District 17 (Philipstown)
Two potential challengers emerged this week for Rep. Sean Patrick Maloney, a Democrat who plans to run in the newly constituted District 17.
State Assembly Member Mike Lawler, a Republican from Rockland County, announced on Monday (May 23) that he plans to challenge Maloney.
“One-party rule, group-think and a partisan, progressive agenda have destroyed our country and divided our communities,” he said in a statement. He accused Maloney, during his decade in Congress, of morphing from “a self-avowed moderate to one of the most partisan members.”
Maloney, who is the head of the Democratic Congressional Campaign Committee, which works to get Democrats elected, also may face a challenge from within. Angered that he chose not to run for the District 18 seat — which he has held since being elected in 2012 — and leave the 17th for its current occupant, first-term Democrat Mondaire Jones, state Sen. Alessandra Biaggi, who lives in Pelham, in Westchester County, said on Tuesday (May 24) that she plans to challenge the incumbent in a primary that will take place on Aug. 23.
Jones said last week that he would run for the 10th District in New York City rather than take on Maloney.
The new 17th District is considered more safely Democratic than the new 18th. In an interview with The New York Times, Biaggi accused Maloney of hurting the party by not staying in the 18th to “maximize the number of seats New York can have to hold the majority.” Although Maloney lives in Philipstown, which will move from the 18th to the 17th, there is no law that requires a member of Congress to live in the district he or she represents.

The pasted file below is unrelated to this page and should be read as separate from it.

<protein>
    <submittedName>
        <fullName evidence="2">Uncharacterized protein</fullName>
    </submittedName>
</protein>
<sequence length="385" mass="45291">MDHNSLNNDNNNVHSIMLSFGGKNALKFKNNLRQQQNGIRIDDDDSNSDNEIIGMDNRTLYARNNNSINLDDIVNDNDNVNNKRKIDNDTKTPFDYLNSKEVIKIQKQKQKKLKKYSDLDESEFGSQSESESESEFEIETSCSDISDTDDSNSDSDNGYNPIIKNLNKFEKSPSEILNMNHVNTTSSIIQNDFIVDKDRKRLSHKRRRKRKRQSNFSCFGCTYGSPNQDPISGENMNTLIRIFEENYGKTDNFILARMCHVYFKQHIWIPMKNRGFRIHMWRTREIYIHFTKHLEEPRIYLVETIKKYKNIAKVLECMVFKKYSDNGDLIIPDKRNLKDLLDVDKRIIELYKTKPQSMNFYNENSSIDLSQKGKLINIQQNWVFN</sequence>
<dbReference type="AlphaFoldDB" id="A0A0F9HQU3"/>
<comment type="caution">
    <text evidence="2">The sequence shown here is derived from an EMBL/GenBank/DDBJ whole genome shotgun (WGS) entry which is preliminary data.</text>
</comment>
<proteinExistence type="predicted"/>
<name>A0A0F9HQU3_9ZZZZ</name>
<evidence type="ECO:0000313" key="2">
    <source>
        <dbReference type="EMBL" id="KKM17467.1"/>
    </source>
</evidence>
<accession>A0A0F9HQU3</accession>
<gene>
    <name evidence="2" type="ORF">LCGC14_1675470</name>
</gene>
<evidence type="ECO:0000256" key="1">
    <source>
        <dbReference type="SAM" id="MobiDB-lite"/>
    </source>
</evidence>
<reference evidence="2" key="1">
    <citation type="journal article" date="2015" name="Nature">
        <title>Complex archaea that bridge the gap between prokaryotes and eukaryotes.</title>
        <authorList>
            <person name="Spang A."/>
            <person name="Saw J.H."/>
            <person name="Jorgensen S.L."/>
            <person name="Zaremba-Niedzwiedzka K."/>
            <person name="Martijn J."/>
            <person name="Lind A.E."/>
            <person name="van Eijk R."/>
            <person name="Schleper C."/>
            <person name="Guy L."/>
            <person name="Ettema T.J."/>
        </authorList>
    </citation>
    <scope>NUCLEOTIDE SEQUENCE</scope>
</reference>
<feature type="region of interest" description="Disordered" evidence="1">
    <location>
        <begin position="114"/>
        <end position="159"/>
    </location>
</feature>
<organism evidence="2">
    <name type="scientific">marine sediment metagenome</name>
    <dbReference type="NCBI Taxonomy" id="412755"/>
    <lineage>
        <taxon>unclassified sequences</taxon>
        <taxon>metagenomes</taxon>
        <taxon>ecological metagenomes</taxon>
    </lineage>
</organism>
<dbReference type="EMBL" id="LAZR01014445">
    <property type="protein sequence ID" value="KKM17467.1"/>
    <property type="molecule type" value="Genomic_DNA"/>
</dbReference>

District 18 (Beacon)
Beacon will remain in District 18, where Pat Ryan is expected to be the Democratic candidate.
But first the Ulster County executive plans to run in a special election on Aug. 23 for the 19th District to succeed Rep. Antonio Delgado, who was sworn in Wednesday (May 25) as lieutenant governor. The Republican candidate for the seat is Marc Molinaro, the Dutchess County executive.
Whoever wins would serve the remaining months of Delgado’s term. If it’s Molinaro, he says he will campaign to keep the seat. If it’s Ryan, he says he will campaign for the new District 18 seat. His opponent there would be Republican Colin Schmitt, a state Assembly member from New Windsor.
Lawsuit Seeks to Delay Primary
The League of Women Voters of New York State on May 18 filed a federal lawsuit to move primary elections for statewide offices from June 28 to Aug. 23.
New York election law requires candidates for governor, lieutenant governor, attorney general and comptroller to gather at least 15,000 signatures from voters in their party to qualify for the ballot. The signatures must include at least 100 each from half of the state’s 26 congressional districts.
Because newly redrawn congressional districts were not finalized until May 20, and congressional and state Senate primaries delayed until Aug. 23, the League is seeking an order forcing the state to restart the petition-gathering process.
State Assembly primaries were not part of a legal challenge to redistricting maps and remain scheduled for June 28.
James Skoufis, a state senator in Orange County whose district would have included Philipstown and Beacon under a set of maps proposed by Democrats but thrown out by a state court, considered a run in the 18th but instead this week endorsed Ryan.
In a statement, Skoufis dismissed what he called Schmitt’s “toxic, demagoguing politics” and alleged that he “actively supported the Stop the Steal rally-turned-insurrection.” He said he decided not to challenge Ryan in a primary to avoid giving Schmitt “any undue advantage in the general election.”
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